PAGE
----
Top 5 Wednesday is a great feature created by GingerReadsLainey and hosted by ThoughtsonTomes. To find out more about Top 5 Wednesday and the upcoming topics, check out its Goodreads page. This week it’s all about your favourite non-traditional written books, so graphic novels, comics, manga, audiobooks and so on and so forth. So, this week I’m writing about my favourite graphic novels/trade paper backs (because I don’t live near a comic store so it’s easier to read the volumes) and by pure chance they are all from different publishers. In no particular order they are…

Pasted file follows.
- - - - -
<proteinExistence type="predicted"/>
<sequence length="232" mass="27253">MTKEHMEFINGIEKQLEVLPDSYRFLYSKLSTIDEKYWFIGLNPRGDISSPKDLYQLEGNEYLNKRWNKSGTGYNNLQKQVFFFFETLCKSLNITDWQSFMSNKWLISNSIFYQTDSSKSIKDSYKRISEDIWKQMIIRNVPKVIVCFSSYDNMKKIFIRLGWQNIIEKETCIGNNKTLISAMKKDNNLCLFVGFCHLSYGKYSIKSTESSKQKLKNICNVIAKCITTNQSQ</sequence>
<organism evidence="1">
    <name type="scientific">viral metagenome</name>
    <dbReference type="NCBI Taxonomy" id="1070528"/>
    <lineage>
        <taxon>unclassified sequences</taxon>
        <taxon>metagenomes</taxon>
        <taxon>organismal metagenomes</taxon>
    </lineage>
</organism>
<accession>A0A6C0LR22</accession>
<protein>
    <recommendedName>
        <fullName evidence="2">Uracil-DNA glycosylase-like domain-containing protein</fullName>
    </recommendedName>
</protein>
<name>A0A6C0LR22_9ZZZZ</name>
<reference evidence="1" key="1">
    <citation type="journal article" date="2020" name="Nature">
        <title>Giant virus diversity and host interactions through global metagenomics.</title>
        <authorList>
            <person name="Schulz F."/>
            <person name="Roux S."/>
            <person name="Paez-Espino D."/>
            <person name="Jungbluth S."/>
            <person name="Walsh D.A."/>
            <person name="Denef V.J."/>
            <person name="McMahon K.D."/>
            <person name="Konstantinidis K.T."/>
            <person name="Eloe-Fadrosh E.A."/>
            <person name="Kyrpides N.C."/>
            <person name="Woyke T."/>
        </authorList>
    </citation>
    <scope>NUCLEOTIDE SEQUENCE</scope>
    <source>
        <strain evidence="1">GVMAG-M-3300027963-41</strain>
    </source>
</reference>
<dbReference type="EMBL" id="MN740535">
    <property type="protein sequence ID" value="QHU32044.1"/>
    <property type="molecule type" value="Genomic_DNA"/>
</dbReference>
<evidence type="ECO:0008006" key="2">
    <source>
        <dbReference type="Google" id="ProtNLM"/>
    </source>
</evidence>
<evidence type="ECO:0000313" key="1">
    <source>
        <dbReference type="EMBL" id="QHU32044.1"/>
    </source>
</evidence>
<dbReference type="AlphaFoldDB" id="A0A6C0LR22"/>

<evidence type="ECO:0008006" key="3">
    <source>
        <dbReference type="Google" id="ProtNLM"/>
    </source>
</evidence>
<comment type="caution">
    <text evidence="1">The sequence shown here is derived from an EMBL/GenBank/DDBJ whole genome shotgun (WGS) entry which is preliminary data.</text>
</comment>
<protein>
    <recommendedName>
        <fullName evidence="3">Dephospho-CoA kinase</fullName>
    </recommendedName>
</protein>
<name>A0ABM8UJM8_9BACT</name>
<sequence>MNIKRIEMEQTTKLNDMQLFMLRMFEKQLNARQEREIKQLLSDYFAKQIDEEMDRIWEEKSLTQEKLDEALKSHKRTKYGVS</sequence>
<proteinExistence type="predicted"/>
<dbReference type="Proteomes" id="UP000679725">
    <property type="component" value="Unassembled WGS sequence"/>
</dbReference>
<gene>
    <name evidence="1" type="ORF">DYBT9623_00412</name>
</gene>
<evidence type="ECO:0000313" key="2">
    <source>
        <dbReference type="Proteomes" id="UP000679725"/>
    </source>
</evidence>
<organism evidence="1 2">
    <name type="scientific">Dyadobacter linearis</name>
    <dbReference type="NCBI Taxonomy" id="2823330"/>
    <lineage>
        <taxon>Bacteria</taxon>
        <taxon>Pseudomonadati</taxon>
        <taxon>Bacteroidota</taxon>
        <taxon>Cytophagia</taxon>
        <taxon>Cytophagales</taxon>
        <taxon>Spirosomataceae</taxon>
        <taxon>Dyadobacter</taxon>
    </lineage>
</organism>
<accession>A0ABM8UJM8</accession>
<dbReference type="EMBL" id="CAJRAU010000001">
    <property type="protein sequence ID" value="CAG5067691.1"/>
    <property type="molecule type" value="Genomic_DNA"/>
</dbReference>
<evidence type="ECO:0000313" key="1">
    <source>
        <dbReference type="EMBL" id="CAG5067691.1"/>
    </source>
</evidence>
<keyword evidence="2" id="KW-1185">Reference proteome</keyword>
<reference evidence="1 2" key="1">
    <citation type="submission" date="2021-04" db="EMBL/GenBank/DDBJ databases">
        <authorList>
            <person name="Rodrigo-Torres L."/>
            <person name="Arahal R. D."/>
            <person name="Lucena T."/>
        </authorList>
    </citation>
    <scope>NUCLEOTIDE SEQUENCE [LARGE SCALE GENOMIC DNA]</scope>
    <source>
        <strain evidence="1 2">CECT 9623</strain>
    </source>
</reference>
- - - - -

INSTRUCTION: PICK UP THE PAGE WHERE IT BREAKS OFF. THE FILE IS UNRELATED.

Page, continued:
March by John Lewis, Andrew Aydin and Nate Powell
This graphic novel trilogy was pretty much the first thing I read this year and it’s my new favourite thing ever. It’s all about the Civil Rights Movement in America and it’s told through John Lewis’s eyes, what protests he was involved in, who he knew and all the hardships and successes. It is such a powerful and important graphic novel series, the sort of thing everyone should read.
Five Ghosts by Frank J. Barbiere and Chris Mooneyham Five Ghosts has a very Indiana Jones feel, especially as the main character is an archaeologist who searches for weird mystical artefacts. Oh, and he also happens to have a stone stuck in his chest that gives him the power of five different ghosts. The thing about Five Ghosts I really love is the art style, it’s like those old pulp fiction stories and it can be creepy and dynamic, especially when the ghosts make an appearance.